Did you know that there are actually 5 officially-recognised dwarf planets in our Solar System?

These are:

Ceres is located in the asteroid belt between Mars and Jupiter. It was discovered in 1801 and was initially classified as an asteroid, before being reclassified as a dwarf planet in 2006. Ceres is believed to have a rocky core and a thick icy mantle, and recent studies have suggested that it may have a subsurface ocean of liquid water.

Pluto was once classified as the ninth planet in our Solar System, but was reclassified as a dwarf planet in 2006. It is located in the Kuiper Belt, a region of the Solar System beyond Neptune that is home to many icy objects. Pluto has a rocky core and a thick layer of ice on its surface, and is known for its five moons, including Charon, which is nearly half the size of Pluto.

This elongated, egg-shaped dwarf planet is located in the Kuiper Belt and was discovered in 2004. It rotates rapidly, completing a full rotation in just four hours, and has two small moons.

This dwarf planet is also located in the Kuiper Belt and was discovered in 2005. It is one of the largest-known objects in the Kuiper Belt and has a highly-reflective surface that’s similar to fresh snow.

This dwarf planet is located in the scattered disc; a region of the Solar System beyond the Kuiper Belt. It was discovered in 2005 and is slightly larger than Pluto. Eris is known for its highly elliptical orbit and was one of the main reasons why Pluto was reclassified as a dwarf planet.

Rings of Saturn

Other Unusual & Interesting Planets

From gas giants to small, rocky worlds, the variety of planets we've discovered so far is truly staggering. Among them, some stand out as particularly unusual or fascinating.

Planet HD 189733b: Located about 63 light-years away from Earth, this gas giant is known for having a deep blue colour that’s similar to the Earth's own atmosphere, and for its incredibly high winds, which can reach up to 5,400 miles per hour!

Kepler-438b: Located about 640 light-years from Earth, this planet is similar in size and composition to Earth. It’s also located in the "habitable zone" of its star, which means that the temperature is just right for liquid water to exist on its surface.

WASP-12b: This planet is a gas giant located about 600 light-years away from Earth. This planet is known for its extreme proximity to its host star, which causes it to have a temperature of over 2,500 degrees Celsius and to be stretched into an egg shape (due to the star's gravitational pull).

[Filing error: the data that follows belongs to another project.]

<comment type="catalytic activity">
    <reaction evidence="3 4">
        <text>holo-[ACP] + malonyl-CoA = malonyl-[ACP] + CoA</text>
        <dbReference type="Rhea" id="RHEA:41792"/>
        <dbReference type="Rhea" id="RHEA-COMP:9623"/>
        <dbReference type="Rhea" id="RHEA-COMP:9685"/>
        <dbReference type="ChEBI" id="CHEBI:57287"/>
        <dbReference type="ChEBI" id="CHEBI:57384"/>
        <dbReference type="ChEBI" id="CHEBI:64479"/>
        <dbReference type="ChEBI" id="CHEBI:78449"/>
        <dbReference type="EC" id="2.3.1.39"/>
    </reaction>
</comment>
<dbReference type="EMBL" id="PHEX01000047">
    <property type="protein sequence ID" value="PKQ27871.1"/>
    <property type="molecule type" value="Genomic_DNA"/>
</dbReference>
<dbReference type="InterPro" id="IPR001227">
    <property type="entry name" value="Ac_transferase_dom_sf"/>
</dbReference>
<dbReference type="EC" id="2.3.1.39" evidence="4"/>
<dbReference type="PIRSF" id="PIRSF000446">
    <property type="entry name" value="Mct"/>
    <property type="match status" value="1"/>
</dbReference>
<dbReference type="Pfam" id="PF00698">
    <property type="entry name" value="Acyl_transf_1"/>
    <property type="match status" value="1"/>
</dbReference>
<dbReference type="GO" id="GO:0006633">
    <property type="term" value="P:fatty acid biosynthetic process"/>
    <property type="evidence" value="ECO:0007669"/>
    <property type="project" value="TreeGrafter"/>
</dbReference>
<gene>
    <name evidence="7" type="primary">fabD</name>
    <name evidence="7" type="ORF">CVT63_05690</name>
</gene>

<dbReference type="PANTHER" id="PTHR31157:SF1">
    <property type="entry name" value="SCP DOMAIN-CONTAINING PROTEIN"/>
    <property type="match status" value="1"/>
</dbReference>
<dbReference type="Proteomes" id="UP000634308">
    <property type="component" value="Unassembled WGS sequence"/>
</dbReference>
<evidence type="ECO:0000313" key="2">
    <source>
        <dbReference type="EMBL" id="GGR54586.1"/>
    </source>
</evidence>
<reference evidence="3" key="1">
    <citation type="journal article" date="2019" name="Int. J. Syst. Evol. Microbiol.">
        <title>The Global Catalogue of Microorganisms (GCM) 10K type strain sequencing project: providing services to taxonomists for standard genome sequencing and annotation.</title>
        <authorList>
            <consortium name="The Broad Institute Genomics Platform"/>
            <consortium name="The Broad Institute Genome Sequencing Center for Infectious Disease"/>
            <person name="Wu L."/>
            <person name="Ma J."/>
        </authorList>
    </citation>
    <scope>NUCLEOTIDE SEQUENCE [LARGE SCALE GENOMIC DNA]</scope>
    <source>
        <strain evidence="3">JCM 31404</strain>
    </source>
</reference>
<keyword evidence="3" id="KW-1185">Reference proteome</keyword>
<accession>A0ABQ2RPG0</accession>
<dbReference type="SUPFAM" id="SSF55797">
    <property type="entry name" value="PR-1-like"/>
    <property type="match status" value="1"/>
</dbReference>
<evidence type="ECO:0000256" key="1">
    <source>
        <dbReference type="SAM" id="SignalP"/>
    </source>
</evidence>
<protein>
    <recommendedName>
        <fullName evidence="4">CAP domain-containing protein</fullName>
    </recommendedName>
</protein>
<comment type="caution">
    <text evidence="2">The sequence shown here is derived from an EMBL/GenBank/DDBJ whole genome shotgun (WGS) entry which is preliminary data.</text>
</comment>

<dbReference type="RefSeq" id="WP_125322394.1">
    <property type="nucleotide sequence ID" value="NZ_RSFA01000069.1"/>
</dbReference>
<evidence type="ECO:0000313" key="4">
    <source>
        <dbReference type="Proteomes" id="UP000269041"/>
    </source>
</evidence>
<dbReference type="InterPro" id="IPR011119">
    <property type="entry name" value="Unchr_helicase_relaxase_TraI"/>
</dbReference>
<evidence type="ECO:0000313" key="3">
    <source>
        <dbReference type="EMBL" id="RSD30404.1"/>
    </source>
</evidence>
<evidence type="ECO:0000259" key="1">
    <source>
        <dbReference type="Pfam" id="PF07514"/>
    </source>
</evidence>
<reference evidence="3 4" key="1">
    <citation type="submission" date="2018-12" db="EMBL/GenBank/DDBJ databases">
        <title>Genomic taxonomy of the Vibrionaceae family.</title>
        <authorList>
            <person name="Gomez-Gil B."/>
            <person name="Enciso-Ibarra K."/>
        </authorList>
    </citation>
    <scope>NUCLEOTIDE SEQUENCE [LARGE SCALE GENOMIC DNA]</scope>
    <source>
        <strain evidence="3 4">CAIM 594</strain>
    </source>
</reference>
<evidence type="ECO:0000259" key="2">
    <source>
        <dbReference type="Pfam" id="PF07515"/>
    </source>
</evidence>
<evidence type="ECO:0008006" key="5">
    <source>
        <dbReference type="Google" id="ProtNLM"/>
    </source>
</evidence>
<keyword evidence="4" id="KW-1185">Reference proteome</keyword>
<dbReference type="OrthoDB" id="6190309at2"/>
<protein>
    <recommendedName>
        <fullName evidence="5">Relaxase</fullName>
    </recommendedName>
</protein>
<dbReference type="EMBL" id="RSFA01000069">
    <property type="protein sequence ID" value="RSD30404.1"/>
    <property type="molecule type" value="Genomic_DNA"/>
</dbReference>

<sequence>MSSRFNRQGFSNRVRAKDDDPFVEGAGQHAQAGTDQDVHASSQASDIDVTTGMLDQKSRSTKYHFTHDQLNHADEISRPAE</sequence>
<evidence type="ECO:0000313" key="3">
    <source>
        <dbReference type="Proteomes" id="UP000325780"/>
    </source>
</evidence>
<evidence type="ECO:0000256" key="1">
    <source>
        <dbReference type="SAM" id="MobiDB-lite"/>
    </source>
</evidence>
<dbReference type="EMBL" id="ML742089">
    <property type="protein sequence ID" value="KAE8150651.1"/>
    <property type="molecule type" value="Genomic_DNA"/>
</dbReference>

Stars Vs Planets

Stars and planets are both celestial bodies, but they are fundamentally different. The main difference is that stars generate their own light and heat, while planets reflect light from stars and have no internal heat source.

A star is a massive, luminous sphere of plasma that’s held together by its own gravity. It generates energy through nuclear fusion in its core, where hydrogen atoms combine to form helium, releasing vast amounts of energy in the process. This energy is what makes stars shine so brightly in the night sky.

Planets, on the other hand, are much smaller than stars and do not generate their own light or heat. Instead, they orbit stars and reflect the light they receive.

Classifying an object as a star or a planet is based on its characteristics and behaviours. For example, if a celestial body is massive enough to generate energy through nuclear fusion in its core, it is classified as a star. If it is not large enough to generate its own energy but orbits a star, it is classified as a planet.

Two people stargazing.

Examples of Stars

Betelgeuse: This is a red supergiant star located in the constellation Orion. It is one of the largest-known stars and is expected to explode in a supernova in the next few thousand years.

Sirius: This is a binary star system, located in the constellation Canis Major. It consists of a main-sequence star and a white dwarf, and is the brightest star in the night sky.

Proxima Centauri: This is a red dwarf star that’s located near our Solar System, just 4.2 light-years away. However, it’s too dim to be seen with the naked eye.